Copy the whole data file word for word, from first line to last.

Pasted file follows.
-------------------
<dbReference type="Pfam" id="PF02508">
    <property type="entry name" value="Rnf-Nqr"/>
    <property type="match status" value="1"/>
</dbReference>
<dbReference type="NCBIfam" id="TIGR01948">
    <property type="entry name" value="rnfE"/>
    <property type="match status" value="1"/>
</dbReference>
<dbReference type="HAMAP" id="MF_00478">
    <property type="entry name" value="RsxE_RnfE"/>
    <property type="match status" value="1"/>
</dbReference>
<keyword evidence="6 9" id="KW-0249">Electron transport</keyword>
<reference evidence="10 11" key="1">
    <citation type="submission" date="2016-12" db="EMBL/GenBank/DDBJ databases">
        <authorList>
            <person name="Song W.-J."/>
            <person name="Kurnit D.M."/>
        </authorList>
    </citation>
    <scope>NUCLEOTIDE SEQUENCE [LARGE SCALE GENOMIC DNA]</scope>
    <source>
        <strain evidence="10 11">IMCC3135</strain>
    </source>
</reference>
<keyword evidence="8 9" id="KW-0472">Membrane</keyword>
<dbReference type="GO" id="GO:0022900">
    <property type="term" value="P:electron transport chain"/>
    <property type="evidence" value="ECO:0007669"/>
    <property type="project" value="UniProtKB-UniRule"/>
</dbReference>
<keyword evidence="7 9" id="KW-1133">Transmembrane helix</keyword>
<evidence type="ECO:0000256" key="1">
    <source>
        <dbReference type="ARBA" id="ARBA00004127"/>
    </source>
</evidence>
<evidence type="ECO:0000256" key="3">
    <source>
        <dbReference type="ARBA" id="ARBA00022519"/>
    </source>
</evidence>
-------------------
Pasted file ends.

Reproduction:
<dbReference type="Pfam" id="PF02508">
    <property type="entry name" value="Rnf-Nqr"/>
    <property type="match status" value="1"/>
</dbReference>
<dbReference type="NCBIfam" id="TIGR01948">
    <property type="entry name" value="rnfE"/>
    <property type="match status" value="1"/>
</dbReference>
<dbReference type="HAMAP" id="MF_00478">
    <property type="entry name" value="RsxE_RnfE"/>
    <property type="match status" value="1"/>
</dbReference>
<keyword evidence="6 9" id="KW-0249">Electron transport</keyword>
<reference evidence="10 11" key="1">
    <citation type="submission" date="2016-12" db="EMBL/GenBank/DDBJ databases">
        <authorList>
            <person name="Song W.-J."/>
            <person name="Kurnit D.M."/>
        </authorList>
    </citation>
    <scope>NUCLEOTIDE SEQUENCE [LARGE SCALE GENOMIC DNA]</scope>
    <source>
        <strain evidence="10 11">IMCC3135</strain>
    </source>
</reference>
<keyword evidence="8 9" id="KW-0472">Membrane</keyword>
<dbReference type="GO" id="GO:0022900">
    <property type="term" value="P:electron transport chain"/>
    <property type="evidence" value="ECO:0007669"/>
    <property type="project" value="UniProtKB-UniRule"/>
</dbReference>
<keyword evidence="7 9" id="KW-1133">Transmembrane helix</keyword>
<evidence type="ECO:0000256" key="1">
    <source>
        <dbReference type="ARBA" id="ARBA00004127"/>
    </source>
</evidence>
<evidence type="ECO:0000256" key="3">
    <source>
        <dbReference type="ARBA" id="ARBA00022519"/>
    </source>
</evidence>